Toulouse's first try was a freak occurrence, David Skrela's penalty kick cannoning off the post and bouncing, as if by magnetic pull, perfectly into the arms of Florian Fritz, who could justifiably have pinched himself before touching down.
Their second came from a five-metre scrum which should have been a 22 drop-out to Leinster after Gordon D'Arcy (on top form) did superbly to scramble back and prevent a Toulouse score in the right-hand corner.
From the scrum, Sean O'Brien was clearly held back by Yannick Nyanga, allowing Louis Picamoles to trot over for the try without having to negotiate the Tullow man's considerable presence.
Nyanga received a meaty box for his troubles (a fair reward for an act of blatant gamesmanship), and it is hoped common sense will prevail when reviewing this incident and O'Brien will be present to make a final contribution to his remarkable season in Cardiff.
But when Toulouse came hunting in the last 10 minutes, Leinster's discipline and defensive organisation were impeccable, with Jamie Heaslip rounding off his best performance of 2011 with a crucial turnover.
Then there was the crowd. Glib service is often paid to the contribution of the '16th man' but they had a vital role to play on this occasion.
Lansdowne Road was a remarkable ocean of blue flags and jerseys on Saturday, swamping the ripples of red and lifting the spirits of the Leinster players when most needed -- such as in the build-up to Leinster's first try from Heaslip, their frenzied exhortations seemingly willing the Kildare man's arm through a forest of legs to ground the ball right on the line.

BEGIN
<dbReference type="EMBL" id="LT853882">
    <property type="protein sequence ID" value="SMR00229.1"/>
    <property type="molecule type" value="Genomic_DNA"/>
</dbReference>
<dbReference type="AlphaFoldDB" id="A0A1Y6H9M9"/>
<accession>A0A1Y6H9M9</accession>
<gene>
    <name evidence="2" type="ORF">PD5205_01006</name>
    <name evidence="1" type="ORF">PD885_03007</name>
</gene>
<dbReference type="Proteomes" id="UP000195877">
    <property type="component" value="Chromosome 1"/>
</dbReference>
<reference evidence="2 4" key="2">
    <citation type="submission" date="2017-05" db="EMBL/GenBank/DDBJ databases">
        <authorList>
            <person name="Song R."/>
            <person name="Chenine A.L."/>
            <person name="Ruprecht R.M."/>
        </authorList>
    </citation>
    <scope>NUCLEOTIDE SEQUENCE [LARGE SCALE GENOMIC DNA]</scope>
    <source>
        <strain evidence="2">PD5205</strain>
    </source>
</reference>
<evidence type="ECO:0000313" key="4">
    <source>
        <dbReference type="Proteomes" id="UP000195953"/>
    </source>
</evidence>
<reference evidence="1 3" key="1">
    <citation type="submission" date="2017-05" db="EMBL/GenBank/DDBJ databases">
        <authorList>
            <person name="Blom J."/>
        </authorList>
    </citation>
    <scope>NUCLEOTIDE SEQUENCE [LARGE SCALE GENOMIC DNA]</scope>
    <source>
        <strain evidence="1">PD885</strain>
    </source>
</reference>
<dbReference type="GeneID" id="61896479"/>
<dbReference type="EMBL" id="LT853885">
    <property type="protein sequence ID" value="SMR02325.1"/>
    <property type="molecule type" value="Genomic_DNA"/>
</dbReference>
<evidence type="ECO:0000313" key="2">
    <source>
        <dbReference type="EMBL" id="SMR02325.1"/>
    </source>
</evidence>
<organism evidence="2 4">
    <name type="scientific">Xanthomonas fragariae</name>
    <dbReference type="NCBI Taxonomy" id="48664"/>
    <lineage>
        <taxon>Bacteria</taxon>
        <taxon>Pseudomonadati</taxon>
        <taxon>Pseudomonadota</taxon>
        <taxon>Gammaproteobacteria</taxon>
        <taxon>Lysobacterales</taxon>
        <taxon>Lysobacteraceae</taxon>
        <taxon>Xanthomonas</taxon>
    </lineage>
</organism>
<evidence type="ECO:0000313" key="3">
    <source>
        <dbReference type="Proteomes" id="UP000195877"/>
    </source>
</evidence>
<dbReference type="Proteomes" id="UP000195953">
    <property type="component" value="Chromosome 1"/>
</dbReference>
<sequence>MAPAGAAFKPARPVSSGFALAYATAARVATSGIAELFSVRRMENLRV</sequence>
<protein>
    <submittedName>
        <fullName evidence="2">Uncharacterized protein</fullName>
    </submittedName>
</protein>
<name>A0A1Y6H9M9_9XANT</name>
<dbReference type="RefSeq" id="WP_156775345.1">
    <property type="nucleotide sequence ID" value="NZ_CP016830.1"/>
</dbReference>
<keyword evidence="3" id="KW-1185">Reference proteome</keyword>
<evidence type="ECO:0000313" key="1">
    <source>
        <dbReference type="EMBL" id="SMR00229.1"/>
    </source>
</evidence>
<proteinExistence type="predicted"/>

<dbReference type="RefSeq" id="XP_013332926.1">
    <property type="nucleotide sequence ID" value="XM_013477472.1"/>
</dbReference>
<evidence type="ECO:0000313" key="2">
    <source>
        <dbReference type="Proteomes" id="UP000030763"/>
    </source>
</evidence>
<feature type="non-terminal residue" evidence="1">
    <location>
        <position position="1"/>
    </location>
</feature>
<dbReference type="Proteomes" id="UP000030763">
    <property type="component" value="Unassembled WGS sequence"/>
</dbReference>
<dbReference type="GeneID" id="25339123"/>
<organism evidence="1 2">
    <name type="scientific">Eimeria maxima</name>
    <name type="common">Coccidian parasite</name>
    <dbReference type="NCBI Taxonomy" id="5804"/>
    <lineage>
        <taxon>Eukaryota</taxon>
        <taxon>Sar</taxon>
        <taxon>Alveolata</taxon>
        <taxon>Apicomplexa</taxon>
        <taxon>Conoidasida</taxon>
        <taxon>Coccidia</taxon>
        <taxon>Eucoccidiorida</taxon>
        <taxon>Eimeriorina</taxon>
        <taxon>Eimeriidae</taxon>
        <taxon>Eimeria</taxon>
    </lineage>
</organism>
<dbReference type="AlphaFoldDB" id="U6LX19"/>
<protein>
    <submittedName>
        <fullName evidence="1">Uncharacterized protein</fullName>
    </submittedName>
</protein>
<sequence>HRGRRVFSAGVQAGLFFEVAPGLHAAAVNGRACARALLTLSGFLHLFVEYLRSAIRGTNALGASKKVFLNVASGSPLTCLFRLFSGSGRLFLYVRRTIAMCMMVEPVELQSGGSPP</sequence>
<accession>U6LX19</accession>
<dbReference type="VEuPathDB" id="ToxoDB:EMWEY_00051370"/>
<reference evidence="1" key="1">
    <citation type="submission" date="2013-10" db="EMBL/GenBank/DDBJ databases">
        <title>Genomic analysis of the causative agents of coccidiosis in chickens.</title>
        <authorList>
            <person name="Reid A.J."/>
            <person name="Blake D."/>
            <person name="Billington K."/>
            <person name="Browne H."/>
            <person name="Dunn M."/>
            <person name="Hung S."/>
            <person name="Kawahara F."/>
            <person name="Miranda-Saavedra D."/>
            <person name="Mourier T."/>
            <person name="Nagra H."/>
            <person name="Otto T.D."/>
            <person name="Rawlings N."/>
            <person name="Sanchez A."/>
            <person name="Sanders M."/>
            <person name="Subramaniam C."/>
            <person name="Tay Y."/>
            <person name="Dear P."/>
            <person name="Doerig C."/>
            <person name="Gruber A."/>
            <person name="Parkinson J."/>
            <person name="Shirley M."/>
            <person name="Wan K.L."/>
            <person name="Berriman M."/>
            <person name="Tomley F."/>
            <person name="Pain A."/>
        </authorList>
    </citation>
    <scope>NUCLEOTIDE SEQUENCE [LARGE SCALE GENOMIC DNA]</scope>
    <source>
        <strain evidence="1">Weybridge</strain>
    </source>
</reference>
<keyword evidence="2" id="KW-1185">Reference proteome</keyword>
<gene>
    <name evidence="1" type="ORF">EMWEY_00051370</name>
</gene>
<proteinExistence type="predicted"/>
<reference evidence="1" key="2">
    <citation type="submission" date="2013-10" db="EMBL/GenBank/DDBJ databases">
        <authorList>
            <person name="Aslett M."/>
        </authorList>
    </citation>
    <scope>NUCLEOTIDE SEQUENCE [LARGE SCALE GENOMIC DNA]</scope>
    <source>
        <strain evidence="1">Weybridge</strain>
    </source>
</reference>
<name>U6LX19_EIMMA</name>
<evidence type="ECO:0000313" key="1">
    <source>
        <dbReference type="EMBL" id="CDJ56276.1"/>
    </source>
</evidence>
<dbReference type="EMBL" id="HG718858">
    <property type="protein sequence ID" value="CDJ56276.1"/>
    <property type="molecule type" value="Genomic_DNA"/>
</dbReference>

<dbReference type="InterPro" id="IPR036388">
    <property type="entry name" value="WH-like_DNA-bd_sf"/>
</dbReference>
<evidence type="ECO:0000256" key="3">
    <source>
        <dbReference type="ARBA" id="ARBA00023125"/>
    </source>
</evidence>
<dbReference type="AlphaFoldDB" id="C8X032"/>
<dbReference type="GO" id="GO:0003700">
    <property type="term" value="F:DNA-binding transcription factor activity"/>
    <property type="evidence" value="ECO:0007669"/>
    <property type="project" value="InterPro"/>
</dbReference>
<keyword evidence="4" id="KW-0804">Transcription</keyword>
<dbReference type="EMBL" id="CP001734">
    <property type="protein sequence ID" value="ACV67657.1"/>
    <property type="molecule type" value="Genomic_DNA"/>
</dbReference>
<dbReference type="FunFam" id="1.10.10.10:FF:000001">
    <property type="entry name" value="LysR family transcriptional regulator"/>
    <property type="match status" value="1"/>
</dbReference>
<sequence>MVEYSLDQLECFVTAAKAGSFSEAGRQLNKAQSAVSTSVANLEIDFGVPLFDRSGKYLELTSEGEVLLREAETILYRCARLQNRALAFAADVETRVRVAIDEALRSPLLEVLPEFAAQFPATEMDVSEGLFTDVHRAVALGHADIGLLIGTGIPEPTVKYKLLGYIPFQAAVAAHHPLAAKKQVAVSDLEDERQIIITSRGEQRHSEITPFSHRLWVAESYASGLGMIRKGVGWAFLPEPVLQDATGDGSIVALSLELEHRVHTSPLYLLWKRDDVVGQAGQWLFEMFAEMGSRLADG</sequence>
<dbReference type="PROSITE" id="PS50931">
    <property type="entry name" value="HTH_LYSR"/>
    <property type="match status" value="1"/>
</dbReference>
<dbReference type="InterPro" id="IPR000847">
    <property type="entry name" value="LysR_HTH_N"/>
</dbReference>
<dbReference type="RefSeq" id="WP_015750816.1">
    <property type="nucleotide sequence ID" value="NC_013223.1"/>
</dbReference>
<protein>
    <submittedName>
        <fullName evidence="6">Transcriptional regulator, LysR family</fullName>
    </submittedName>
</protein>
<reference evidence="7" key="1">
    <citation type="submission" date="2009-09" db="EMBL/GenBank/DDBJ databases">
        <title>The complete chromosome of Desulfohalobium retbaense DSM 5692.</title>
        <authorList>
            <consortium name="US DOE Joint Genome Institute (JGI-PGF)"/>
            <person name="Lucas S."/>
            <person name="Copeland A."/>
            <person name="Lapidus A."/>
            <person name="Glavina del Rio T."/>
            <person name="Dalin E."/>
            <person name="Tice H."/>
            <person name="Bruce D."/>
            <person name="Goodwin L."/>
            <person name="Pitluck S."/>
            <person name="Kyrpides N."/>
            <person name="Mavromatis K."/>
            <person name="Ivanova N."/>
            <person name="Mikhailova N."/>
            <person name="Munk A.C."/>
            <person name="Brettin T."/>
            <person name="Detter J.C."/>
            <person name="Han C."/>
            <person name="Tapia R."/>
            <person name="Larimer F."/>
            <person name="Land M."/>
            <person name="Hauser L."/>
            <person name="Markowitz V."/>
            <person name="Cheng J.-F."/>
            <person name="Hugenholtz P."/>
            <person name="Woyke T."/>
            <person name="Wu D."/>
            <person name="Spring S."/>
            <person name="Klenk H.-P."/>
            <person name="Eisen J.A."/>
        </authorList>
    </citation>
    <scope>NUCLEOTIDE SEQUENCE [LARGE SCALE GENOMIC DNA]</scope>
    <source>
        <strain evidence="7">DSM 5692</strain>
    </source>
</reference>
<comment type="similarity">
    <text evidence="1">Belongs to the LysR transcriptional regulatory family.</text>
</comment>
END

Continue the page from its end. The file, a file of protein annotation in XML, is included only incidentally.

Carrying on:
That try was converted, inevitably, by Jonathan Sexton, who slotted eight from eight in a display of easy authority that bodes well for contests to come.
All the Leinster players delivered. Encouragingly, Luke Fitzgerald came off his wing to contribute productively as an auxiliary ball-carrier, Isa Nacewa was as cool as ever at full-back (pulling off a match-saving tackle on Gregory Lamboley) and Shane Horgan produced some kick-off leaps and fields that would have done justice to Michael Jordan or Teddy McCarthy in their heydays.
The scrum was put under enormous pressure but produced secure ball when it counted and when Heinke van der Merwe came on as a blood sub in the second half for Cian Healy (who had just produced a wonderful surge that Schmidt cited as a major turning point), his performance in loose and tight was so good that he was left on.
Isaac Boss was also immense off the bench and is pushing hard for the World Cup.